An Equestrian Travel Classic
Many children dream of riding a pony and setting off an exciting adventure later in life. Verne Albright was one such child. His equestrian adventures began at the age of eleven, when his father gave him Trixie, a mustang mare captured in the Nevada desert. It didn’t take long for the lad to make a 100 mile ride as a child.
By 1966 Verne had made two discoveries that changed the course of his life. He had read a book and found a breed of horse that lit his heart on fire.
Like thousands before him, Verne had read Tschiffely’s Ride, the most famous equestrian travel book of the 20th century. It recounts how in 1925 Swiss Long Rider Aimé Tschiffely rode 10,000 miles, from Buenos Aires to Washington DC, to demonstrate the strength of Argentina’s Criollo horses.
Inspired by Tschiffely’s example, in September, 1966 Verne went to Peru at the age of 25. He was determined to obtain and ride two Peruvian Paso horses back to the United States.
Verne had $2,000 and a dream. The only problem was that 10,000 miles of unforeseen problems lay ahead.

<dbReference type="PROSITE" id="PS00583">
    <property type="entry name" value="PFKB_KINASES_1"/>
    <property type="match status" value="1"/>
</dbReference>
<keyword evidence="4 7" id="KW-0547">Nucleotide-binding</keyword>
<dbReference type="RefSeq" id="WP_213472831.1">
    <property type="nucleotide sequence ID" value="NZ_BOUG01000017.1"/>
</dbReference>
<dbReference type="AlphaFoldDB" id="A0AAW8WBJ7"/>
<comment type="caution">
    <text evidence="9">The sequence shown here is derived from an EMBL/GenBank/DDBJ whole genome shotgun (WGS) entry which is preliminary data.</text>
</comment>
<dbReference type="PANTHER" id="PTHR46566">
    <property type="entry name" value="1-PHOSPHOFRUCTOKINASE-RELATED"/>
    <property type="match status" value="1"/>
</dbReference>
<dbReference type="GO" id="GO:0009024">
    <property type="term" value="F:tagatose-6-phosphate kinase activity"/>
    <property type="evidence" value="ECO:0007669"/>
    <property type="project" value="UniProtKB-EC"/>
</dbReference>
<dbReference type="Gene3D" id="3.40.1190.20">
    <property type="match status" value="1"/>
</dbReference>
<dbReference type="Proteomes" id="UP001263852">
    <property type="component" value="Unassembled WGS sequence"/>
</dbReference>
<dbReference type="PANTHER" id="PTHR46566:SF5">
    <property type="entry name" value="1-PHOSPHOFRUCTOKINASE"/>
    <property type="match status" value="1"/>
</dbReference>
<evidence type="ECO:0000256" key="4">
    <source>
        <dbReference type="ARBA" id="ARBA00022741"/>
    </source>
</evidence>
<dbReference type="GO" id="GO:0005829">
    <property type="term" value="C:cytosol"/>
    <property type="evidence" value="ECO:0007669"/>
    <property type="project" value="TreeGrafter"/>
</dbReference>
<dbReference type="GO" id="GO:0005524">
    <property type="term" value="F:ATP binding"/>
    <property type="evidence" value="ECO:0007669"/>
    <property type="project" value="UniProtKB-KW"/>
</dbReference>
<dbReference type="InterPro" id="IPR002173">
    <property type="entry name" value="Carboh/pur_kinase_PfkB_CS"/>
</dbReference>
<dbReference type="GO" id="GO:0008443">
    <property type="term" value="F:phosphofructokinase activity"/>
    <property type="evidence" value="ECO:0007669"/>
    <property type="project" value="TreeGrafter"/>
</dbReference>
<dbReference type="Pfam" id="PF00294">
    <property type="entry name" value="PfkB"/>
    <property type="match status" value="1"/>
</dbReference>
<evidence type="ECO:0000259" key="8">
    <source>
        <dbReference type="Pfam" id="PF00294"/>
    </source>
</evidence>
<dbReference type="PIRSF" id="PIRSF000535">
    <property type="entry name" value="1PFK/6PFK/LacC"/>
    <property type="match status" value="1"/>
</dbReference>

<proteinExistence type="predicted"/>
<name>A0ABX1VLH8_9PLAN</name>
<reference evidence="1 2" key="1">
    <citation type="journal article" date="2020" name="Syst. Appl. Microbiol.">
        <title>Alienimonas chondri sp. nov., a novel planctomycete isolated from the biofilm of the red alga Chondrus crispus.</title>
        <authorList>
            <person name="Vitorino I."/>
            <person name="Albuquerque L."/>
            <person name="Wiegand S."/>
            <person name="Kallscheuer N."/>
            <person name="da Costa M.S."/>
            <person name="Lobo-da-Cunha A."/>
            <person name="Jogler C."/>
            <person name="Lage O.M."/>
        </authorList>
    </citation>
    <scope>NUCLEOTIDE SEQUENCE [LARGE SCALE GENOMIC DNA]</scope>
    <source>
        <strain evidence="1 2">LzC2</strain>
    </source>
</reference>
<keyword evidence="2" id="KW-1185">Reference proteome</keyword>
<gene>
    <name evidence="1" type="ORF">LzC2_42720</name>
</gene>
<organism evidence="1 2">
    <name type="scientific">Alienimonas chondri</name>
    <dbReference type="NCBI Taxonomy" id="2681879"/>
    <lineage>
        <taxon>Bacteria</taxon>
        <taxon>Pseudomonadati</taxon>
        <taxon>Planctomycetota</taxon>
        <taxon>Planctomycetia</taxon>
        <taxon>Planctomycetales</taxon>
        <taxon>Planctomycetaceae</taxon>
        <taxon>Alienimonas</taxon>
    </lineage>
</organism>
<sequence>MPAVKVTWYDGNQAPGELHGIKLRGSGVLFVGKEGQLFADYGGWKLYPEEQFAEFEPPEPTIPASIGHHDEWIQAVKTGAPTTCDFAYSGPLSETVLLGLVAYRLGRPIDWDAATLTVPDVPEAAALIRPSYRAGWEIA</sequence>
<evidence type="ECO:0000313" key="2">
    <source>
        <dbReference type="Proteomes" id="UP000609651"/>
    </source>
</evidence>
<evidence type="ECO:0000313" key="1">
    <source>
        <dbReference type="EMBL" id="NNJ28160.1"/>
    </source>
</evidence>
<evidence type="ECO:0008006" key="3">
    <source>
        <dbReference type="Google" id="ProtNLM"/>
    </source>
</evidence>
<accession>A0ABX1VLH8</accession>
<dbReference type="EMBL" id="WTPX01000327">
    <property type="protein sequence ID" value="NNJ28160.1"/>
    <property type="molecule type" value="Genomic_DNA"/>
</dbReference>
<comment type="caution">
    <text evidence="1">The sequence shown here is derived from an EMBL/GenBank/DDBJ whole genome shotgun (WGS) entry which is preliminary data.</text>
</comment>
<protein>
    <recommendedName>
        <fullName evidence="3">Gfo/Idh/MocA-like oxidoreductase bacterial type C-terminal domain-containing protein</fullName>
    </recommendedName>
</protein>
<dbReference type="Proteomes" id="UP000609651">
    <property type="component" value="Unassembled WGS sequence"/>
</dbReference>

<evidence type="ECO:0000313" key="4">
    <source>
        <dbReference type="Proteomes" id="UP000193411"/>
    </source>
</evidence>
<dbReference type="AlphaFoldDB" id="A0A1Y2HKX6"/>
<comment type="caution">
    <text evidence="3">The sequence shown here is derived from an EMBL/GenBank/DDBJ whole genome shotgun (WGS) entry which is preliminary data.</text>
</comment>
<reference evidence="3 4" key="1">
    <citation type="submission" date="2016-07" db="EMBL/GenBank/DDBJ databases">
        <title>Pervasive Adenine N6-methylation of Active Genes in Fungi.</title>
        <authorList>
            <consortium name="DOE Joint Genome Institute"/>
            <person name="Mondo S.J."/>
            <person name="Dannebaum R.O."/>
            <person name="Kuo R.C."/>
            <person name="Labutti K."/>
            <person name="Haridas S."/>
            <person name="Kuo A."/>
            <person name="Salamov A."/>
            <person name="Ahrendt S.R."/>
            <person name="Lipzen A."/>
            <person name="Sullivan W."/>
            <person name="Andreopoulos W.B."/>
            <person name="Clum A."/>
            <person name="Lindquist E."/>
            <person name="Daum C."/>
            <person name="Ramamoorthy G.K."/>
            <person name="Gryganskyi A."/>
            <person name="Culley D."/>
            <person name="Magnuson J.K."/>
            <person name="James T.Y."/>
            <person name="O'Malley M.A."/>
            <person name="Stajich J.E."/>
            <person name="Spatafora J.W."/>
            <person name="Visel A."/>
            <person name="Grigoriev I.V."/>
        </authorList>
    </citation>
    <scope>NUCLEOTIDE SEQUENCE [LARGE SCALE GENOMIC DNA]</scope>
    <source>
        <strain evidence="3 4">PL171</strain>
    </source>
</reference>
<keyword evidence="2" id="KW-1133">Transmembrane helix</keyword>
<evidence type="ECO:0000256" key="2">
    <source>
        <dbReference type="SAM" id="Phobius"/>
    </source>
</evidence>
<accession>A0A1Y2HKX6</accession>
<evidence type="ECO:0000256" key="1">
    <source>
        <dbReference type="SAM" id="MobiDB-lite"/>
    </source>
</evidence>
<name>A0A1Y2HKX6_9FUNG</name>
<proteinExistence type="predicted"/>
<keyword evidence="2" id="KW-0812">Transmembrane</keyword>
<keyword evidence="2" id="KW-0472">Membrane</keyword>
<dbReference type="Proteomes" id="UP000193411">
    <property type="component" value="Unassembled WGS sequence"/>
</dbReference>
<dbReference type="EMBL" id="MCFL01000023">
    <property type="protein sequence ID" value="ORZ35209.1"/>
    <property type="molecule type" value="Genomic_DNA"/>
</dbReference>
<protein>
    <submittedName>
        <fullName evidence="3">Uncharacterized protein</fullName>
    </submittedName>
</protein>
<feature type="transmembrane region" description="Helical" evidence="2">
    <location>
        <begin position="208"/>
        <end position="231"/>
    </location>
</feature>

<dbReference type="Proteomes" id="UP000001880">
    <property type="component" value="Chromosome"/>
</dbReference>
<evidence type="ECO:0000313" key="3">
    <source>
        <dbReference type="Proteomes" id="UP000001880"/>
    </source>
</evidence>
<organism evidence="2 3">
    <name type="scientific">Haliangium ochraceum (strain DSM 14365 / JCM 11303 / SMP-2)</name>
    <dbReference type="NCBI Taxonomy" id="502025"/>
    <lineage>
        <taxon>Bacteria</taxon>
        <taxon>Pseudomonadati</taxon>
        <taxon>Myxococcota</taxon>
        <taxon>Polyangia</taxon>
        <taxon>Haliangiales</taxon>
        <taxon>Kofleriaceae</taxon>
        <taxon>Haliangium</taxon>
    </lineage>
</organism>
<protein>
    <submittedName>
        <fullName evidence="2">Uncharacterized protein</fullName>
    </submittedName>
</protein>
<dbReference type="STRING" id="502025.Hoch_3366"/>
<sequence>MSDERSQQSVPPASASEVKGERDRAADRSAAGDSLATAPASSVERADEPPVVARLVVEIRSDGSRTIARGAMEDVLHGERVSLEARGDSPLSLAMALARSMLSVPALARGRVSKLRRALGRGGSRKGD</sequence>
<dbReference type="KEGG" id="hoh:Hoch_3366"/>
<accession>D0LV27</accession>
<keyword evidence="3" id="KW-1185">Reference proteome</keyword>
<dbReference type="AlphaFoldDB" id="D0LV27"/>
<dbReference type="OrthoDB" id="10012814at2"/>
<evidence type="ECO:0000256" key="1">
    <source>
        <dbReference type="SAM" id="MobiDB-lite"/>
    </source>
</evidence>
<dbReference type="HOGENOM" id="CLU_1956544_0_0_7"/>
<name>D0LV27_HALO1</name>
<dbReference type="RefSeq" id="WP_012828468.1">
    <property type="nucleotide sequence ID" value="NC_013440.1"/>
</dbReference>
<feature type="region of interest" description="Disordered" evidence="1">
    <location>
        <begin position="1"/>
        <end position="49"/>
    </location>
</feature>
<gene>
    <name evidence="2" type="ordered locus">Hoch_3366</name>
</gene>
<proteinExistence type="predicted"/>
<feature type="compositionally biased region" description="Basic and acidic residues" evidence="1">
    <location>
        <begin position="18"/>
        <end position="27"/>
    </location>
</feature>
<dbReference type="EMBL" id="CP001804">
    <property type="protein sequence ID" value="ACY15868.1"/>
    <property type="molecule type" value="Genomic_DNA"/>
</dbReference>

Once in Peru the National Breeders Association offered support, gave him an official letter of support and helped him find suitable horses.
Verne’s mares, Hamaca and Ima Sumac, had “gigantic lungs, huge hearts, legs of iron and hooves of steel.”
His plan was to follow the Pan-American Highway, the western hemisphere’s best known road. Yet as all Long Riders learn to their cost, maps are flat faced liars.
He anticipated heart-stopping adventures and the challenge of a lifetime, but soon discovered he had greatly underestimated the difficulties and dangers.
Even before he began he was warned in Peru to place sabila, a succulent spiny aloe, near the horses at night in order to repel the vampire bats that could infect them with rabies.